The protesters then began chants, such as “Israel is an apartheid state; 339 discriminates,” “occupation is a crime; cancel POLI 339,” “are we mad, yes you bet; Suzi can you hear us yet?” and “occupation isn’t funny; students over donor money.” The sit-in blocked the front door to the James Administration Building, causing administrators to have to use an alternate entrance. At this entrance, protesters simulated Israeli checkpoints to show administrators the discrimination and harassment Palestinian, Arab, and/or Muslim students would face at the Israeli border if they enrolled in POLI 339. This detainment and harassment at the Israeli border is well-documented, with numerous cases of activists being detained, as well as marginalized folks without a history of activism. In some instances, these concerns continue even after initially being granted entrance into the country.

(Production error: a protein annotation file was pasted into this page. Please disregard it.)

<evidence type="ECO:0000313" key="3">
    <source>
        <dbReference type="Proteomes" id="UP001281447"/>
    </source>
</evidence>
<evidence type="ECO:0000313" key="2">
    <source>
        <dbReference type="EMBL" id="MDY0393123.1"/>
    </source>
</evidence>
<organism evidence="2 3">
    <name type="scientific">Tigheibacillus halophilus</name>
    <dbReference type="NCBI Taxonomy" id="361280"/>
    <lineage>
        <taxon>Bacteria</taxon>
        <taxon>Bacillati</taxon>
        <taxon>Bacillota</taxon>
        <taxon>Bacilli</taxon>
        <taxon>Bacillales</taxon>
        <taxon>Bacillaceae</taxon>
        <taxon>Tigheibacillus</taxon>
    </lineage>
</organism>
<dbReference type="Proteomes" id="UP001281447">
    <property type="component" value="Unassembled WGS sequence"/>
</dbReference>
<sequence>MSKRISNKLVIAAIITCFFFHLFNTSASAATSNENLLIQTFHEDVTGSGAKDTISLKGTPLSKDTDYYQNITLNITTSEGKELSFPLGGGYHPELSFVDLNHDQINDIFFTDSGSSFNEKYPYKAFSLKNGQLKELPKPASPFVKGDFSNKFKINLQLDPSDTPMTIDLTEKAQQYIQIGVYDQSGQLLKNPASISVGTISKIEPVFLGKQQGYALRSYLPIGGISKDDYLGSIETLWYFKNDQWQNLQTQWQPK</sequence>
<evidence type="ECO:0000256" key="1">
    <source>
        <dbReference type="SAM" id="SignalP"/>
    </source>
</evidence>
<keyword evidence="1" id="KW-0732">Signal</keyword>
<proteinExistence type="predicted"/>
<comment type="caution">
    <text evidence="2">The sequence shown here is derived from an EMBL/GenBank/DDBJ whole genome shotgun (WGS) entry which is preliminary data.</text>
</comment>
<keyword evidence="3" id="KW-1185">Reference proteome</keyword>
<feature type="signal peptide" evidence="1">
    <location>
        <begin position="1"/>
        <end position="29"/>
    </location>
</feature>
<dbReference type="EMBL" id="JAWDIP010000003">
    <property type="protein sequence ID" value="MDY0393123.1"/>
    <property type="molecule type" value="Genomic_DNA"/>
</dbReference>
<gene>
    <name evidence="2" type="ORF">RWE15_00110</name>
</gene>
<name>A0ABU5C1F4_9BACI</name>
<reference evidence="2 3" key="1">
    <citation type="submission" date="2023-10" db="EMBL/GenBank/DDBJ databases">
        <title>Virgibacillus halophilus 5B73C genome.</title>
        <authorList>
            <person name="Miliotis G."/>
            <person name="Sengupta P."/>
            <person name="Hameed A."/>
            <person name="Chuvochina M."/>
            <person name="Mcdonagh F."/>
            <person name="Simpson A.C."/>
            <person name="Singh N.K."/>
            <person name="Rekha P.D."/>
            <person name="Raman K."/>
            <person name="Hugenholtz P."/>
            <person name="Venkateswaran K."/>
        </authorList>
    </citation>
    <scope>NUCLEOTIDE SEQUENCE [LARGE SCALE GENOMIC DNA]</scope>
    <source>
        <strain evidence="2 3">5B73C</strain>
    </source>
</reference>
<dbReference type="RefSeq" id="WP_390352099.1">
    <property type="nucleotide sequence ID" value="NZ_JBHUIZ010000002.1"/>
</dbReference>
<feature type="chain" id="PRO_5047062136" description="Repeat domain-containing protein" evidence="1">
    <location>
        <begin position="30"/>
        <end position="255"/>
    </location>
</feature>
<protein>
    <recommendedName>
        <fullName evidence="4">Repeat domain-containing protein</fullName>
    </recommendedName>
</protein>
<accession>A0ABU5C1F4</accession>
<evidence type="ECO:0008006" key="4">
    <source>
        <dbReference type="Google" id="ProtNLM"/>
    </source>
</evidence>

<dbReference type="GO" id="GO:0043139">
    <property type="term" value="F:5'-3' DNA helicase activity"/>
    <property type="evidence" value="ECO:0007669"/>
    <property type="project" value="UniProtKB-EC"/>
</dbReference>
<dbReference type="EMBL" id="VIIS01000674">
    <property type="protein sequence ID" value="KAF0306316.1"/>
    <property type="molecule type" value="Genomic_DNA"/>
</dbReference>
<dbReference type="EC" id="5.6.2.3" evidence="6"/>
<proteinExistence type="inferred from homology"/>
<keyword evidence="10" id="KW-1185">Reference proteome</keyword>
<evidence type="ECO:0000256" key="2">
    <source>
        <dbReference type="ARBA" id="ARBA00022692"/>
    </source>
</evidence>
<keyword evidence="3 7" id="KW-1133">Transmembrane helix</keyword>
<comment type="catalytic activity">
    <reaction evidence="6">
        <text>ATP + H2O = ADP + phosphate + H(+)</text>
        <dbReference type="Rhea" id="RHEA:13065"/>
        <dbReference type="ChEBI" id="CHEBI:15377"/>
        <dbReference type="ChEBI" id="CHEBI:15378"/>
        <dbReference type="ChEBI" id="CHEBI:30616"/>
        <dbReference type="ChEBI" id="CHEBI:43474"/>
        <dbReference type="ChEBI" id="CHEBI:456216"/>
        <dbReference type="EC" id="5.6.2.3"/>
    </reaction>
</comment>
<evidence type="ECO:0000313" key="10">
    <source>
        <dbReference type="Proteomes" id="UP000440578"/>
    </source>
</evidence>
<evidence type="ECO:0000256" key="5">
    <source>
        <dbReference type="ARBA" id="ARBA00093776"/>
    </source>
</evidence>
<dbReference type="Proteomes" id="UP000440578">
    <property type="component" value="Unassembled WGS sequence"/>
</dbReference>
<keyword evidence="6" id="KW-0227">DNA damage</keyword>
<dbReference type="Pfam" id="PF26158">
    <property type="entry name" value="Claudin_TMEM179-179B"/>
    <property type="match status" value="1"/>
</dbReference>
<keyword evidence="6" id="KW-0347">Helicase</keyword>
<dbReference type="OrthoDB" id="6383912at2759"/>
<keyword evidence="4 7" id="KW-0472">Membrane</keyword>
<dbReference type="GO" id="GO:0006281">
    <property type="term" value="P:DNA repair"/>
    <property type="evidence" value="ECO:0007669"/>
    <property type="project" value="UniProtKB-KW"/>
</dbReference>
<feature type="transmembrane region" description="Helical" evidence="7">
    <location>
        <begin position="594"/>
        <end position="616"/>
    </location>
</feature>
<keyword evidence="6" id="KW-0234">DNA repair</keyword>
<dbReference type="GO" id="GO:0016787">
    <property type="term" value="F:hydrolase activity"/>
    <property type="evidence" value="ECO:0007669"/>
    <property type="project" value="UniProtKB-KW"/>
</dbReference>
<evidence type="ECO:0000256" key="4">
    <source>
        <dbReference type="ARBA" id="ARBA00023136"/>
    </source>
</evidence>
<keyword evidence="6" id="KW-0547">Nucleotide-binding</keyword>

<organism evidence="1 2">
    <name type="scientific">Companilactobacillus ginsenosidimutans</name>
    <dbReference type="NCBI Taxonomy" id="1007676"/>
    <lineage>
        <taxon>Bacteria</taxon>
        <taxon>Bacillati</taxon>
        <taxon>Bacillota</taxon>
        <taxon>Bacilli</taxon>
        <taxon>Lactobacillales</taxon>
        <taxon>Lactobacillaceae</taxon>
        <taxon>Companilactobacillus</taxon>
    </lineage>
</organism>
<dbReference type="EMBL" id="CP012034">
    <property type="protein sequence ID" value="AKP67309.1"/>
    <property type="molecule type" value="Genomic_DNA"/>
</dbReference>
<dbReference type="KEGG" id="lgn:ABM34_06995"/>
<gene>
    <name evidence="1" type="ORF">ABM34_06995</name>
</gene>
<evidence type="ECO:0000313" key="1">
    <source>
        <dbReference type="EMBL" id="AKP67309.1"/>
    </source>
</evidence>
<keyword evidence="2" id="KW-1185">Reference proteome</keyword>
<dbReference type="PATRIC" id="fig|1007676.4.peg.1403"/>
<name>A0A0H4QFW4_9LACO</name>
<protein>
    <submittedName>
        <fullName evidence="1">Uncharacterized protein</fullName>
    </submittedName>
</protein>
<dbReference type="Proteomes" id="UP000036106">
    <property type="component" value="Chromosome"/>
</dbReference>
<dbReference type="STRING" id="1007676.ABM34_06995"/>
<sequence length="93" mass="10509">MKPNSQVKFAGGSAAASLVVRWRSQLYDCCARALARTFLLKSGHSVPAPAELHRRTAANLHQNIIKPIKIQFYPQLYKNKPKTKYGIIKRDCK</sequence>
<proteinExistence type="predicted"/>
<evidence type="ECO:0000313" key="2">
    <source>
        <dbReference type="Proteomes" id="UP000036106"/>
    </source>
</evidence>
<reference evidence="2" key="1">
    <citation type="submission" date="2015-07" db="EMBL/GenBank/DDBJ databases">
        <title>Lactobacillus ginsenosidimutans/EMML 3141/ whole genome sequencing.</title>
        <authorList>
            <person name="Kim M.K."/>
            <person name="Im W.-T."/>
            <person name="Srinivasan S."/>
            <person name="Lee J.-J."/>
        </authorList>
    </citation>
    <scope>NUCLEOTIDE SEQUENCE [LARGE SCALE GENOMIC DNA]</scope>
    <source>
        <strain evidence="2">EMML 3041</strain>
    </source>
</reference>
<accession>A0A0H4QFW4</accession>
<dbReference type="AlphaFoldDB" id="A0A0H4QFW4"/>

As of now, the Israel and Palestine director of Human Rights Watch (HRW), Omar Shakir, is in the process of appealing the decision of the Israeli government to revoke his work permit and expel him from Israel. Shakir had previously been denied a work permit in 2016, but was eventually granted one two months later following international criticism. However, the government has used legislation passed in 2017 (the same legislation often used to deny activists entry into Israel) to provide a reason for his expulsion, accusing Shakir of promoting boycotts against the state. Throughout his tenure, Shakir has only promoted the official stance of HRW – “that businesses should halt their activities in illegal West Bank settlements” because they violate Palestinian human rights. Prior to the shutting down of the US consulate in Jerusalem and subsequently its website, the official consulate website stated that people who appear of “Arab, Middle Eastern, or Muslim origin […] may face additional, often time-consuming, and probing questioning by immigration and border authorities, or may even be denied entry into Israel or the West Bank.”